News Archive

News Archive

Launch of new European Stem Cell Bank

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Launch of new European Stem Cell Bank

Sanger Institute's stem cells pipeline contributes HiPSCi cell lines to international resource.

EBiSC, the European Bank for induced pluripotent Stem Cells, has launched its on-line catalogue of induced Pluripotent Stem Cells (iPSCs) for academic and commercial use in modelling disease and for other forms of pre-clinical research. ( https://cells.ebisc.org)

Genomes of chimpanzee parasite species reveal evolution of human malaria

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Genomes of chimpanzee parasite species reveal evolution of human malaria

Whole-genome sequencing and analysis has been used to explore and understand the origins of human malarial disease.

The chimpanzee parasite genomes contain a goldmine of information about the evolutionary origins of the malaria parasites infecting humans. One of the first things to emerge from genome-wide analyses was that the parasites represent distinct, non-interbreeding species that are approximately 10 times more genetically diverse than human parasites.

Black fever beats drugs by adding just two DNA bases to its genome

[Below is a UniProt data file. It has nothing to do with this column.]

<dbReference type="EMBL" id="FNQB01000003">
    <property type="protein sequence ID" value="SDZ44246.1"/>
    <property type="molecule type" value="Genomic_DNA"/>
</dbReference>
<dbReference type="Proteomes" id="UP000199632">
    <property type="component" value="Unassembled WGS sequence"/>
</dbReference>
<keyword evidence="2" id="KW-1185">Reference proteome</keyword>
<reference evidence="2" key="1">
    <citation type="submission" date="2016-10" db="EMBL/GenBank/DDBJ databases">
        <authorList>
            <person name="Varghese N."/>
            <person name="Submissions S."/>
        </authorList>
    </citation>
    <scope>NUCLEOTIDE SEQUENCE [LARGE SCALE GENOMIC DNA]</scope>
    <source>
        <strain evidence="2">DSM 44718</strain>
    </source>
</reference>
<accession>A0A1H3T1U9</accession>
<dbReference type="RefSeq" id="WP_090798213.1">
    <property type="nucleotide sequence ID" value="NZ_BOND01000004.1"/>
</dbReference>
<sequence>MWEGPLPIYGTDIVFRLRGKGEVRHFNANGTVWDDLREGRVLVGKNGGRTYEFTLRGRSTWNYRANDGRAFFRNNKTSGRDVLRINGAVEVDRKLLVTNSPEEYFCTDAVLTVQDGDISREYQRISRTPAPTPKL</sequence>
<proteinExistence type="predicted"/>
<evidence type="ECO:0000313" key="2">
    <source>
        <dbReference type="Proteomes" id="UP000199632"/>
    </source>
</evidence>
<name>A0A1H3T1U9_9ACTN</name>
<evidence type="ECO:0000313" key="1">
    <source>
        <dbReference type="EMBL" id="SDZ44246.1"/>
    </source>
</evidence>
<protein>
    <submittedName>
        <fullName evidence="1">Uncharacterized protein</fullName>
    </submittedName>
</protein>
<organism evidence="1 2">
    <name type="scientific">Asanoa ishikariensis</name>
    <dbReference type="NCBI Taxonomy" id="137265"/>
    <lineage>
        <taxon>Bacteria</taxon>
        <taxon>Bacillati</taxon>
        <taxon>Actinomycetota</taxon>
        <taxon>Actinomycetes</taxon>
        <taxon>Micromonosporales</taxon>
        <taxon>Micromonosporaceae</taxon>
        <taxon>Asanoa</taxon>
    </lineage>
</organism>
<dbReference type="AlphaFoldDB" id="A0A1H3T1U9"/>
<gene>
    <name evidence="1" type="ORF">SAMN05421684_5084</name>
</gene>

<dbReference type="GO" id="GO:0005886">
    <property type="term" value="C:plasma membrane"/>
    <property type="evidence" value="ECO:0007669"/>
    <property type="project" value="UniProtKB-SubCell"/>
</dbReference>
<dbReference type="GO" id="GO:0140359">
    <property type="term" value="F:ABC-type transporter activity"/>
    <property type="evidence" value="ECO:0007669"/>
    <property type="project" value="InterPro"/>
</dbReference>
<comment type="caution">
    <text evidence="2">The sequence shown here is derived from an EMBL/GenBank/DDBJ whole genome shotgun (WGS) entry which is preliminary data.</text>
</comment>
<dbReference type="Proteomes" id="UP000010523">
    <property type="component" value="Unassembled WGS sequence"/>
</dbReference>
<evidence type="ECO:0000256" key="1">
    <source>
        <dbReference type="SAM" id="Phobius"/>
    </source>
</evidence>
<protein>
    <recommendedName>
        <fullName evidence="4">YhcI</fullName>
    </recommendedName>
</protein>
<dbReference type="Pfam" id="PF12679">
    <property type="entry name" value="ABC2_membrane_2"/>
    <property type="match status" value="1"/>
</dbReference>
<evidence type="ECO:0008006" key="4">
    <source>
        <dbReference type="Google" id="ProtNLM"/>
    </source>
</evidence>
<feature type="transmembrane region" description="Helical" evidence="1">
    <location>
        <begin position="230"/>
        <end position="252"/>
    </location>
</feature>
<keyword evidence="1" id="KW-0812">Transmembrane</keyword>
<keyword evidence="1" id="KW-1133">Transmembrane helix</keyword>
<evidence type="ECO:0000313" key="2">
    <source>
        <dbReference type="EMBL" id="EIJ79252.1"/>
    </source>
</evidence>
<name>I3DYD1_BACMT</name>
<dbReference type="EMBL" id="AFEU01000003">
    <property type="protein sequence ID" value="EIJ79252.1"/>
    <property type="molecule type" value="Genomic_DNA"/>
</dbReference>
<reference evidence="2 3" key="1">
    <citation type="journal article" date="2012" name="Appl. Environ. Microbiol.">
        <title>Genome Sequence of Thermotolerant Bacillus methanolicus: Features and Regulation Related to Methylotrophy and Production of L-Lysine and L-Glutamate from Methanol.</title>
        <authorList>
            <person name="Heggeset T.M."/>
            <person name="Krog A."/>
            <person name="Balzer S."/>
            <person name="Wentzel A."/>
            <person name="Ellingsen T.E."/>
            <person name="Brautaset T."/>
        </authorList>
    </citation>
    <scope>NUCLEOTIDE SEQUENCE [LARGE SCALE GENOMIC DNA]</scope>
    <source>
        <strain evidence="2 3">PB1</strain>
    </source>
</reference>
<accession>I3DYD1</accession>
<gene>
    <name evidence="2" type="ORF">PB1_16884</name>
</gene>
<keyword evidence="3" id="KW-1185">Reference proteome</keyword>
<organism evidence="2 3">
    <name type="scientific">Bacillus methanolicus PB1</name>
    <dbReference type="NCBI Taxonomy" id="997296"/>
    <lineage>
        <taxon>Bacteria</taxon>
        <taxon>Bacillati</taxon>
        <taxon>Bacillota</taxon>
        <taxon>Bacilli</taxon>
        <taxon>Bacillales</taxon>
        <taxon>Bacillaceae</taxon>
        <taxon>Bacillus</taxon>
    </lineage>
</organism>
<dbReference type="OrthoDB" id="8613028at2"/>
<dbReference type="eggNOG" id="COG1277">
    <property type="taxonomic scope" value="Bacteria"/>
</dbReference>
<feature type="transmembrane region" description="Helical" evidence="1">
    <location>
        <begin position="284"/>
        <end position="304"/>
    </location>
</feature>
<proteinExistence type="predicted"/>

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Black fever beats drugs by adding just two DNA bases to its genome

For drug resistance, sometimes it just takes two (extra DNA base pairs)

In eLife, Wellcome Trust Sanger Institute scientists identify how certain strains of the fatal neglected tropical parasite Leishmania donovani have become immune to drug treatment. The addition of just two bases of DNA to the gene LdAQP1 stops the organism from absorbing antimonial drugs.

Genomic study of epidemic dysentery reveals how Europe exported a scourge worldwide

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Genomic study of epidemic dysentery reveals how Europe exported a scourge worldwide

Largest genetic study of the bacterium responsible for epidemic dysentery has revealed that the Shigella dysenteriae pathogen, which remains a real scourge in Africa and Asia, probably originated in Europe.

Research carried out by scientists from the Wellcome Trust Sanger Institute and Institut Pasteur in Paris, and published in the journal Nature Microbiology ,  charts the development of the S. dysenteriae's resistance to antibiotics.

Strongest single gene conclusively implicated in schizophrenia

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Strongest single gene conclusively implicated in schizophrenia

Single-letter changes to the DNA code of one gene have been shown to have a substantial effect on the risk of schizophrenia.

An international consortium of researchers, led by a team at the Wellcome Trust Sanger Institute, has discovered conclusive evidence for the involvement of a gene called SETD1A in schizophrenia. Damaging changes to this gene, which occur rarely, increase the risk of schizophrenia 35-fold and also increase risk for a wide range of neurodevelopmental disorders.

Politicians want to make the most of personalised medicine for the NHS